humour seems somewhat constrained by the format of short columns and this collection suffers because of that. To be honest all of these types of books tend to be a slight disappointment, rather than simply printing these slightly tawdry collections of weekly columns surely it would be better to get the writer to turn the material into a more coherent whole? Anyway, that aside, I found Bryson's often bemused interactions with what he still sees as his homeland generally interesting and amusing. I'd still recommend just about any of his other books over this one however.
Show Less
LibraryThing member AmyStewart
Quick, funny essays about everyday life are harder to write than you might think. I marvel at them and take them apart the way you might take an old radio apart just to see if you can figure out how to put it back together.
LibraryThing member Yllom
A collection of articles originally written for a weekly British magazine chronicles Bryson's humorous reintroduction to life in America: "The intricacies of modern American life still often leave me muddled." From dental floss hotlines, to cupholders, to the abundance of trees in New Hampshire,
Show More
Bryson entertains us with his laugh-out-loud writing.
Show Less
LibraryThing member AgentJade
A nice, light read; easy to get into, easy to read in small stages. Very true observations of American culture, and (as usual) he makes some points I hadn't ever stopped to think about.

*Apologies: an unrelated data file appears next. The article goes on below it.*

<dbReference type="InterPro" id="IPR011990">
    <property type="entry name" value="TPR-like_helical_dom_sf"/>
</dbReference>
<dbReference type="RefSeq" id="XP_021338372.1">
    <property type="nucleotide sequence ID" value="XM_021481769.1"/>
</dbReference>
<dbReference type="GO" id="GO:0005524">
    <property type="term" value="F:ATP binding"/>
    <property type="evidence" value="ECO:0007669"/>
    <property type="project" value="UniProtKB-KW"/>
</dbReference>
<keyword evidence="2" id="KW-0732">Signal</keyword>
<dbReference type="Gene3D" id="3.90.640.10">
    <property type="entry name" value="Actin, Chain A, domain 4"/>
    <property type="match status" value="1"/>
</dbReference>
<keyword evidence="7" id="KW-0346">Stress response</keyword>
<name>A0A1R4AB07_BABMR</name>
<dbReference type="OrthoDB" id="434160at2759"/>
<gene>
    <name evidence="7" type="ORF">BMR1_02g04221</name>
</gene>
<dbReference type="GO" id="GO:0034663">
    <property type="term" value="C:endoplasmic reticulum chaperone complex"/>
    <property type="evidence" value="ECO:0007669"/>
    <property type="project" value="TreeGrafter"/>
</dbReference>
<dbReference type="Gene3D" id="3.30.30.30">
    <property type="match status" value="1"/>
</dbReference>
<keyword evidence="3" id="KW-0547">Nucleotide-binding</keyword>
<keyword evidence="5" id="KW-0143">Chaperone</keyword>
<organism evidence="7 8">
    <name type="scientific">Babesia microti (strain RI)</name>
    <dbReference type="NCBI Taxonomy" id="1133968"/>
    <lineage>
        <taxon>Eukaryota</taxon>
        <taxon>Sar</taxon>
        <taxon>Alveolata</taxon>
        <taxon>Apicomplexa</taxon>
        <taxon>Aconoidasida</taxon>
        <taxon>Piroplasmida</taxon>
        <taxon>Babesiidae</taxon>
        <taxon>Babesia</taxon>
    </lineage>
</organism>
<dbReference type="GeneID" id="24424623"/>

Bryson is one of my very favorite authors, and I enjoyed this book very much. All that said, this is not his very
Show More
best book. Granted, this is due (almost entirely) to the difficulties of coming up with a column every week for two years...some of them work, some of them don't, and when they are read in just a few short sittings the reader gets the sense of repeated conent.

But if this is one of your first forays into Bryson, I hope you won't let this book dissuade you from reading his other excellent publications.
Show Less
LibraryThing member justine
Very funny. I would read anything Bill Bryson writes. A biting look at modern America from a long-time ex-pat.
LibraryThing member Black821Library
I just picked one of Bryson's books to list. All of his books are a hoot.
LibraryThing member soylentgreen23